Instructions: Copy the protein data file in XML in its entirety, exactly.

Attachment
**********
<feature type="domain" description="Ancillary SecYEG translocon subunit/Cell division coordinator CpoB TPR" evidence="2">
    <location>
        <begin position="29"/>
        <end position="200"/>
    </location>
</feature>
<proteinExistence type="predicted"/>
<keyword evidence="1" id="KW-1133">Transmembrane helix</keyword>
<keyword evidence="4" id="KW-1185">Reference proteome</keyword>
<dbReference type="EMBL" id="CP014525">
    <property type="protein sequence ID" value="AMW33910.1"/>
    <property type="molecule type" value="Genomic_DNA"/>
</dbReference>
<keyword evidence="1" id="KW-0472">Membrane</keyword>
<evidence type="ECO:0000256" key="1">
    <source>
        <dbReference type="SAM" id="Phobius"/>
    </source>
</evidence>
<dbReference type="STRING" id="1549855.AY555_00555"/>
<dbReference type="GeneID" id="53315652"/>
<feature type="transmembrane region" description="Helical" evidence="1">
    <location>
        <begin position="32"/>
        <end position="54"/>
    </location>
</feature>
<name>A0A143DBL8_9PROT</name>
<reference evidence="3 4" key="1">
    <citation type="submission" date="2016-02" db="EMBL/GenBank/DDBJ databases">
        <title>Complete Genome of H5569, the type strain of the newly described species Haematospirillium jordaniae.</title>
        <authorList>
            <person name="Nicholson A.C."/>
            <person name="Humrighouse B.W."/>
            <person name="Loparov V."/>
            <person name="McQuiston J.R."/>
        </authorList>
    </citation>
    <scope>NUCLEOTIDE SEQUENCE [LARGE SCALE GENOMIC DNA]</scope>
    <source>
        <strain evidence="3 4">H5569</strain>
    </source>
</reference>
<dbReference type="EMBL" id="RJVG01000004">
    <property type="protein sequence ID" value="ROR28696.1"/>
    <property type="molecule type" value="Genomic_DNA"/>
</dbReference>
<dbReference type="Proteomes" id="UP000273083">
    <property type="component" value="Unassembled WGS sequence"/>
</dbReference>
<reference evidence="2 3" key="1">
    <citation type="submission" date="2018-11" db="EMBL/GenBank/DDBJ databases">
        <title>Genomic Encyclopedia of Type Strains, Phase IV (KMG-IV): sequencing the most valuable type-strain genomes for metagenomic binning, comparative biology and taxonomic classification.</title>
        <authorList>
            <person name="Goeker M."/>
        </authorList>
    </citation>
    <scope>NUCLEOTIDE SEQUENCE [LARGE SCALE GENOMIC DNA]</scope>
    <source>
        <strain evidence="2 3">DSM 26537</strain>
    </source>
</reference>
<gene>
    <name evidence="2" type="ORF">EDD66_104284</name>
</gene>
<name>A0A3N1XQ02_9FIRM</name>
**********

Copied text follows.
<feature type="domain" description="Ancillary SecYEG translocon subunit/Cell division coordinator CpoB TPR" evidence="2">
    <location>
        <begin position="29"/>
        <end position="200"/>
    </location>
</feature>
<proteinExistence type="predicted"/>
<keyword evidence="1" id="KW-1133">Transmembrane helix</keyword>
<keyword evidence="4" id="KW-1185">Reference proteome</keyword>
<dbReference type="EMBL" id="CP014525">
    <property type="protein sequence ID" value="AMW33910.1"/>
    <property type="molecule type" value="Genomic_DNA"/>
</dbReference>
<keyword evidence="1" id="KW-0472">Membrane</keyword>
<evidence type="ECO:0000256" key="1">
    <source>
        <dbReference type="SAM" id="Phobius"/>
    </source>
</evidence>
<dbReference type="STRING" id="1549855.AY555_00555"/>
<dbReference type="GeneID" id="53315652"/>
<feature type="transmembrane region" description="Helical" evidence="1">
    <location>
        <begin position="32"/>
        <end position="54"/>
    </location>
</feature>
<name>A0A143DBL8_9PROT</name>
<reference evidence="3 4" key="1">
    <citation type="submission" date="2016-02" db="EMBL/GenBank/DDBJ databases">
        <title>Complete Genome of H5569, the type strain of the newly described species Haematospirillium jordaniae.</title>
        <authorList>
            <person name="Nicholson A.C."/>
            <person name="Humrighouse B.W."/>
            <person name="Loparov V."/>
            <person name="McQuiston J.R."/>
        </authorList>
    </citation>
    <scope>NUCLEOTIDE SEQUENCE [LARGE SCALE GENOMIC DNA]</scope>
    <source>
        <strain evidence="3 4">H5569</strain>
    </source>
</reference>
<dbReference type="EMBL" id="RJVG01000004">
    <property type="protein sequence ID" value="ROR28696.1"/>
    <property type="molecule type" value="Genomic_DNA"/>
</dbReference>
<dbReference type="Proteomes" id="UP000273083">
    <property type="component" value="Unassembled WGS sequence"/>
</dbReference>
<reference evidence="2 3" key="1">
    <citation type="submission" date="2018-11" db="EMBL/GenBank/DDBJ databases">
        <title>Genomic Encyclopedia of Type Strains, Phase IV (KMG-IV): sequencing the most valuable type-strain genomes for metagenomic binning, comparative biology and taxonomic classification.</title>
        <authorList>
            <person name="Goeker M."/>
        </authorList>
    </citation>
    <scope>NUCLEOTIDE SEQUENCE [LARGE SCALE GENOMIC DNA]</scope>
    <source>
        <strain evidence="2 3">DSM 26537</strain>
    </source>
</reference>
<gene>
    <name evidence="2" type="ORF">EDD66_104284</name>
</gene>
<name>A0A3N1XQ02_9FIRM</name>